Saturday, October 11, 2008

No Colour Baa

In these times, when skin colour, religion and ethnicity seem to be an obsession with humans, it is pleasant to report that in the animal kingdom, (mutton division), no such problem exists.
My somewhat charmingly eccentric neighbour, Jean-Paul, has a varied selection of livestock in his paddocks, to whit: two mountain goats, twelve donkeys, three Cameroon sheep, two Alpacas and a Baker’s dozen of very black sheep.
Amongst this flock there is a rotund and well padded female that goes by the unlikely name, for a French sheep that is, of ‘Sheepy.’ Apparently Sheepy was a domestic pet but she grew too large to get in and out of the family Renault and so was, so to speak, put out to grass among Jean-Paul’s flock.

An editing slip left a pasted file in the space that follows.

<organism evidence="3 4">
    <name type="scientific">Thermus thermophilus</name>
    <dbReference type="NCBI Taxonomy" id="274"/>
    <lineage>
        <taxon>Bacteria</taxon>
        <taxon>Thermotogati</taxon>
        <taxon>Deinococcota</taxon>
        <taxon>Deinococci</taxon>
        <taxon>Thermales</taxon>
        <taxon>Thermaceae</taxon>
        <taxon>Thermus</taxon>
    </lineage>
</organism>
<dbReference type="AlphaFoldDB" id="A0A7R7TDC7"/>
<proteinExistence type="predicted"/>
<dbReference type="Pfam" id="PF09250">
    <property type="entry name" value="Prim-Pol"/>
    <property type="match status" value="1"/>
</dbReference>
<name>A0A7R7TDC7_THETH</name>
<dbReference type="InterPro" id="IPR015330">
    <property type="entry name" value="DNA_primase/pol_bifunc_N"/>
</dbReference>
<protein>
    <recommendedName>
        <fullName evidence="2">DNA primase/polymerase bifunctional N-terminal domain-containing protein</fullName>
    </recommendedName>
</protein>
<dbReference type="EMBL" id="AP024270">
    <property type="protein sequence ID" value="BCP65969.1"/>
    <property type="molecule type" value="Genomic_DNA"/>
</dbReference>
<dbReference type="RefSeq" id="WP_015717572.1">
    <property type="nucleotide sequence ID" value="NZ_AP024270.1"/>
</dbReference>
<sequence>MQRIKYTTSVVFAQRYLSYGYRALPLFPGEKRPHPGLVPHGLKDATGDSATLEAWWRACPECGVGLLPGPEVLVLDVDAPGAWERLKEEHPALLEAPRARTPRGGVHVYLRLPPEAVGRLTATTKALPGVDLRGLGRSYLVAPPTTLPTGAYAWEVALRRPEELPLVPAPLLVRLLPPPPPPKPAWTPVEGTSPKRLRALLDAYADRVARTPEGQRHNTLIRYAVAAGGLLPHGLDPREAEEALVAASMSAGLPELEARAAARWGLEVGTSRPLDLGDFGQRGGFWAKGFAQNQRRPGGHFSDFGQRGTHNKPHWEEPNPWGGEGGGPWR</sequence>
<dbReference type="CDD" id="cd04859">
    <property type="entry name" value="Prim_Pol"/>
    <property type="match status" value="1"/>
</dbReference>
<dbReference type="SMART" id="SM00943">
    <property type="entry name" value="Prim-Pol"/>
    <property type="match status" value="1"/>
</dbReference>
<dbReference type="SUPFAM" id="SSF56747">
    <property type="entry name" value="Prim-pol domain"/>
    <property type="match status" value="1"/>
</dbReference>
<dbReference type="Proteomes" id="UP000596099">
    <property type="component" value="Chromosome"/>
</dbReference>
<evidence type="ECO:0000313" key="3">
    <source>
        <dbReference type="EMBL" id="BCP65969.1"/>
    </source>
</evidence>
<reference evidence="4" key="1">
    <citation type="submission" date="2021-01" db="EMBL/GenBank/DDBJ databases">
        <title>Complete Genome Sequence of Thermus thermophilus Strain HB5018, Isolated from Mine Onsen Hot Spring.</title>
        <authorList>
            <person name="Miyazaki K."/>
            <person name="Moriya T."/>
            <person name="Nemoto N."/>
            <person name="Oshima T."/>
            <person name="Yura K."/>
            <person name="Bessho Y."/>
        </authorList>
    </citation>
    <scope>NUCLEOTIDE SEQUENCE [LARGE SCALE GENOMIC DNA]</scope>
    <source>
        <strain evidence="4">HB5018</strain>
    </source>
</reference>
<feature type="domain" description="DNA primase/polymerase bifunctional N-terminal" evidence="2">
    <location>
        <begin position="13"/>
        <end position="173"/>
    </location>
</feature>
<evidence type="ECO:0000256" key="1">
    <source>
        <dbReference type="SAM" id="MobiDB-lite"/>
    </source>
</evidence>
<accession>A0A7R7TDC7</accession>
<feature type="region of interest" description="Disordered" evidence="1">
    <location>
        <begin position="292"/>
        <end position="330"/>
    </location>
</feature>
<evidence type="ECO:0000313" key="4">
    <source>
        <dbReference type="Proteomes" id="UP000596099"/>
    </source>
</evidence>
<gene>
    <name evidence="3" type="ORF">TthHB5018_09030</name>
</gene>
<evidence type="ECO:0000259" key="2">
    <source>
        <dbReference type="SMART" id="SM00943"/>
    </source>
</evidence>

Rather as do many British matrons, when let loose south of the English Channel, Sheepy revelled in her new found freedom, loosened her stays, unhooked her corsets and forsook her formerly blameless existence for one of hedonistic delights.
The result was that, the other day, she produced a snowy white lamb.
Questions were asked, of course, but she repeatedly responded with a ‘baa’ or occasionally a ‘bah.’ Sheep in this part of the world often still use the old ‘langue d’oc’ making an accurate translation difficult but it is pretty certain that “mind your own business” would be a colloquial interpretation.
But in spite of her offspring standing out like the white sheep of the family, Sheepy is as popular as ever in the flock. No stigma seems to have been attached to the event and the snowy white lamb is gambolling (I understand that this is what lambs do) quite happily with her black friends.
From this we can conclude that either sheep are colour blind or that they are far more tolerant than we humans.
Personally, I prefer the latter explanation.